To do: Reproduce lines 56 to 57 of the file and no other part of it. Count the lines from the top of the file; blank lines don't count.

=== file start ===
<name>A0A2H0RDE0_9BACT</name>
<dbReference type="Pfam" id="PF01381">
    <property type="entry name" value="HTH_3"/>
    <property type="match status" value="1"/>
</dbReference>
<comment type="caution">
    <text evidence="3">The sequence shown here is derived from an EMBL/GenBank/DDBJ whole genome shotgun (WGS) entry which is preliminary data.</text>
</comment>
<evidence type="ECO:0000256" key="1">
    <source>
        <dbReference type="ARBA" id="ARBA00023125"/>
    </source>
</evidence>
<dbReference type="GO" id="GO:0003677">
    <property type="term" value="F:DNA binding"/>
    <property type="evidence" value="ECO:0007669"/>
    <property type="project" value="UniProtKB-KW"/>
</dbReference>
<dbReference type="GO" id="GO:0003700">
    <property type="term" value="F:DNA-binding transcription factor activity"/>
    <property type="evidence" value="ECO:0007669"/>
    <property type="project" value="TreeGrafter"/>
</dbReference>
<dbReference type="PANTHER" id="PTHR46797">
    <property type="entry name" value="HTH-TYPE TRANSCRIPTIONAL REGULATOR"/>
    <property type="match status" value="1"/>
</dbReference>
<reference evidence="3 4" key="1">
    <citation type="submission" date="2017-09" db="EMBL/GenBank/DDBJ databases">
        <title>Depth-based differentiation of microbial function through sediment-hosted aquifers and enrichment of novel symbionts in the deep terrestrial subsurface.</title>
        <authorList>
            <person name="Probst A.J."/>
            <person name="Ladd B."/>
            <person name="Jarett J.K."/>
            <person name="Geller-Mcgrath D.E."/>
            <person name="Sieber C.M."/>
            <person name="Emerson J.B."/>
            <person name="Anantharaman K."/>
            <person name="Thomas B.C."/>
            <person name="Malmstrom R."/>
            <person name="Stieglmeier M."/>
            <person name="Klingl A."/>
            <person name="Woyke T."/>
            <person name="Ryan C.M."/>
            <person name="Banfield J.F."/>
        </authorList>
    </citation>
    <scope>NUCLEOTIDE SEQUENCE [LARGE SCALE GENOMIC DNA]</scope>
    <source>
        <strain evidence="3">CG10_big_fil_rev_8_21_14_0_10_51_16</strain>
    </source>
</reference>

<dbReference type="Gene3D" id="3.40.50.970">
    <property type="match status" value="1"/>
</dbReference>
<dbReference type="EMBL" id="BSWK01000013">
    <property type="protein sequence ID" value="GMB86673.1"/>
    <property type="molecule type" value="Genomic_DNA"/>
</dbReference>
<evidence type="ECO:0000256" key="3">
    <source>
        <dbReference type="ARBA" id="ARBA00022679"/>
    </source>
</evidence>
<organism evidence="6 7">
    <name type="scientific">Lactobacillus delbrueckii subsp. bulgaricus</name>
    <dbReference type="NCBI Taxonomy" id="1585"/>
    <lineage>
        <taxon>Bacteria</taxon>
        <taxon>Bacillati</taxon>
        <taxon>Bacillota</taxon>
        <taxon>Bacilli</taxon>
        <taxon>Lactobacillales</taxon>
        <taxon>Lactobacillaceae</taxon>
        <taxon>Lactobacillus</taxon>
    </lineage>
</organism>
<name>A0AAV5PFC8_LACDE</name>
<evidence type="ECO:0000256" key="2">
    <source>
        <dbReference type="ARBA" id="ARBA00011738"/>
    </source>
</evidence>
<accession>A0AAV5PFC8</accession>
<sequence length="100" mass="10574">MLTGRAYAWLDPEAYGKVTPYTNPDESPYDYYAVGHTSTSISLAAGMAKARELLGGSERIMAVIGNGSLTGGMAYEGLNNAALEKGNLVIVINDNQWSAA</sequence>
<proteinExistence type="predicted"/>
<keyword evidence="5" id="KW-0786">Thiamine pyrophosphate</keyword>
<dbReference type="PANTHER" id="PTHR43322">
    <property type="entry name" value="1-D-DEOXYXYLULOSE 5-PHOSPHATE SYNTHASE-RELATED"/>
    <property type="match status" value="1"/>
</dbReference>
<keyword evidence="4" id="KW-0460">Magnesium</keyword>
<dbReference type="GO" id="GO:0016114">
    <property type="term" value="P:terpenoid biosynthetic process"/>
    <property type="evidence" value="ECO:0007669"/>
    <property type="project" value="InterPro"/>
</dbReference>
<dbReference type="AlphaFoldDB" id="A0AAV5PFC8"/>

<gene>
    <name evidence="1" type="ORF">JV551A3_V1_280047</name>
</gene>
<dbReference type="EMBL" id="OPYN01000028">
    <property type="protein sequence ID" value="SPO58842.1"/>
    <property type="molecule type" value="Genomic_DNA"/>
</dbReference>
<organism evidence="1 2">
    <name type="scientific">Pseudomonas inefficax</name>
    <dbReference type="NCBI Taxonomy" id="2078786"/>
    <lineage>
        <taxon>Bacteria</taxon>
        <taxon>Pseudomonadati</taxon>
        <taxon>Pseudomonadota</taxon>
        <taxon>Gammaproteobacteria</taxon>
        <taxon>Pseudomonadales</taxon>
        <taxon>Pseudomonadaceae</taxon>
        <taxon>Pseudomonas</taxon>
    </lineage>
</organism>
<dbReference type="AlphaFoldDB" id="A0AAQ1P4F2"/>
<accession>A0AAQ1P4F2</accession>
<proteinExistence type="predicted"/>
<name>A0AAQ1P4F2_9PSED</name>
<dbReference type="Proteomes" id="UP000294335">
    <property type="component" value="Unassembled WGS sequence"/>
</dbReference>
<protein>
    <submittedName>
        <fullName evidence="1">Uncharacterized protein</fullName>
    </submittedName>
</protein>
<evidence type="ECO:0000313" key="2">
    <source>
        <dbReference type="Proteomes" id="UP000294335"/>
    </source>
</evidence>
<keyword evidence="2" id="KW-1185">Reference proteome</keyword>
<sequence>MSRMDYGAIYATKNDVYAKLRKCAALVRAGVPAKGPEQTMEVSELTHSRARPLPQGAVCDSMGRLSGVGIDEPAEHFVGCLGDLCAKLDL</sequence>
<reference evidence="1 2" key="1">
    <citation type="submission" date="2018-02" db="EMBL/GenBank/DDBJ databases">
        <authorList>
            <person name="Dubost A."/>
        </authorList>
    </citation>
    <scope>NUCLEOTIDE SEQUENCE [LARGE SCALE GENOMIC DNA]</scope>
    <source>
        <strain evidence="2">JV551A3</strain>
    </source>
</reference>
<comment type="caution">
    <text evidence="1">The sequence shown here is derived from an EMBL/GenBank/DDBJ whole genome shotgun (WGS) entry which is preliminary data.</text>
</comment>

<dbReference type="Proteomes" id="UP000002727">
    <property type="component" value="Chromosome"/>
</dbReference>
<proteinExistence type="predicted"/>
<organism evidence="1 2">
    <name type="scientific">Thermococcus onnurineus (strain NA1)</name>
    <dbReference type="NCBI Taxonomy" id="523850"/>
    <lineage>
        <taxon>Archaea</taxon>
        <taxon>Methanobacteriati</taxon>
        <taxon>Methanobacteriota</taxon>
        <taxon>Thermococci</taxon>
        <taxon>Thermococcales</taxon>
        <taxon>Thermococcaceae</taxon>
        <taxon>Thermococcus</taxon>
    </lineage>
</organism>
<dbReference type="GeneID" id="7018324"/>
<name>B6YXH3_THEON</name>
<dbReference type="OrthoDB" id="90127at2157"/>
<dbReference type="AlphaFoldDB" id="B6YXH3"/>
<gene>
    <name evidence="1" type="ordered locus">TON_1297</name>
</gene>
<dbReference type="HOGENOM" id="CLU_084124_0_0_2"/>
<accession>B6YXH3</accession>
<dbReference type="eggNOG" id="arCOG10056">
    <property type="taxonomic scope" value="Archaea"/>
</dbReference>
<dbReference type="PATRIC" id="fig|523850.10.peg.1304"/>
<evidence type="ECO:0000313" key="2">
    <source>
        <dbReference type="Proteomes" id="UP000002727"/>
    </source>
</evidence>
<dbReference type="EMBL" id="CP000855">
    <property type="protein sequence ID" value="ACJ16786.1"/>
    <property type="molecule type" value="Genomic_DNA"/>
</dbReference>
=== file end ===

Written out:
<dbReference type="EMBL" id="BSWK01000013">
    <property type="protein sequence ID" value="GMB86673.1"/>